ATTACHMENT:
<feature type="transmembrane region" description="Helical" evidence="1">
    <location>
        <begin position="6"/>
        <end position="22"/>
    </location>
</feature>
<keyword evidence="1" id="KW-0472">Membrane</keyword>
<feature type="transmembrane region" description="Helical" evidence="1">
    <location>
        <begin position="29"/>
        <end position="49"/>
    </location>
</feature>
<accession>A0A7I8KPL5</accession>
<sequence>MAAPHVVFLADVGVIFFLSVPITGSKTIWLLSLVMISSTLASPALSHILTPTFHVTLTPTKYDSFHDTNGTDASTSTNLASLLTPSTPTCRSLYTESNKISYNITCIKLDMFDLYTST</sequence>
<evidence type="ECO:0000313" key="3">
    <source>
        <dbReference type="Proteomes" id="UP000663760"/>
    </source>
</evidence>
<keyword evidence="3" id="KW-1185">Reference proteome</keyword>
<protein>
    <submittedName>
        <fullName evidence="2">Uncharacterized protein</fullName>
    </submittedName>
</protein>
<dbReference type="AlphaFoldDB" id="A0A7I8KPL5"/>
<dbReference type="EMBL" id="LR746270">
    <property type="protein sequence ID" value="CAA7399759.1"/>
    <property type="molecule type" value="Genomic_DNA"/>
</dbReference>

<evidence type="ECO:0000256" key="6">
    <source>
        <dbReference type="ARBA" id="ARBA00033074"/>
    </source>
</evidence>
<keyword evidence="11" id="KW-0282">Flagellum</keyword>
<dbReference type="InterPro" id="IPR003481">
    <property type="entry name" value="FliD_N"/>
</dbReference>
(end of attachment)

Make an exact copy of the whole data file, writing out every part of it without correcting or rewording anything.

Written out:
<feature type="transmembrane region" description="Helical" evidence="1">
    <location>
        <begin position="6"/>
        <end position="22"/>
    </location>
</feature>
<keyword evidence="1" id="KW-0472">Membrane</keyword>
<feature type="transmembrane region" description="Helical" evidence="1">
    <location>
        <begin position="29"/>
        <end position="49"/>
    </location>
</feature>
<accession>A0A7I8KPL5</accession>
<sequence>MAAPHVVFLADVGVIFFLSVPITGSKTIWLLSLVMISSTLASPALSHILTPTFHVTLTPTKYDSFHDTNGTDASTSTNLASLLTPSTPTCRSLYTESNKISYNITCIKLDMFDLYTST</sequence>
<evidence type="ECO:0000313" key="3">
    <source>
        <dbReference type="Proteomes" id="UP000663760"/>
    </source>
</evidence>
<keyword evidence="3" id="KW-1185">Reference proteome</keyword>
<protein>
    <submittedName>
        <fullName evidence="2">Uncharacterized protein</fullName>
    </submittedName>
</protein>
<dbReference type="AlphaFoldDB" id="A0A7I8KPL5"/>
<dbReference type="EMBL" id="LR746270">
    <property type="protein sequence ID" value="CAA7399759.1"/>
    <property type="molecule type" value="Genomic_DNA"/>
</dbReference>

<evidence type="ECO:0000256" key="6">
    <source>
        <dbReference type="ARBA" id="ARBA00033074"/>
    </source>
</evidence>
<keyword evidence="11" id="KW-0282">Flagellum</keyword>
<dbReference type="InterPro" id="IPR003481">
    <property type="entry name" value="FliD_N"/>
</dbReference>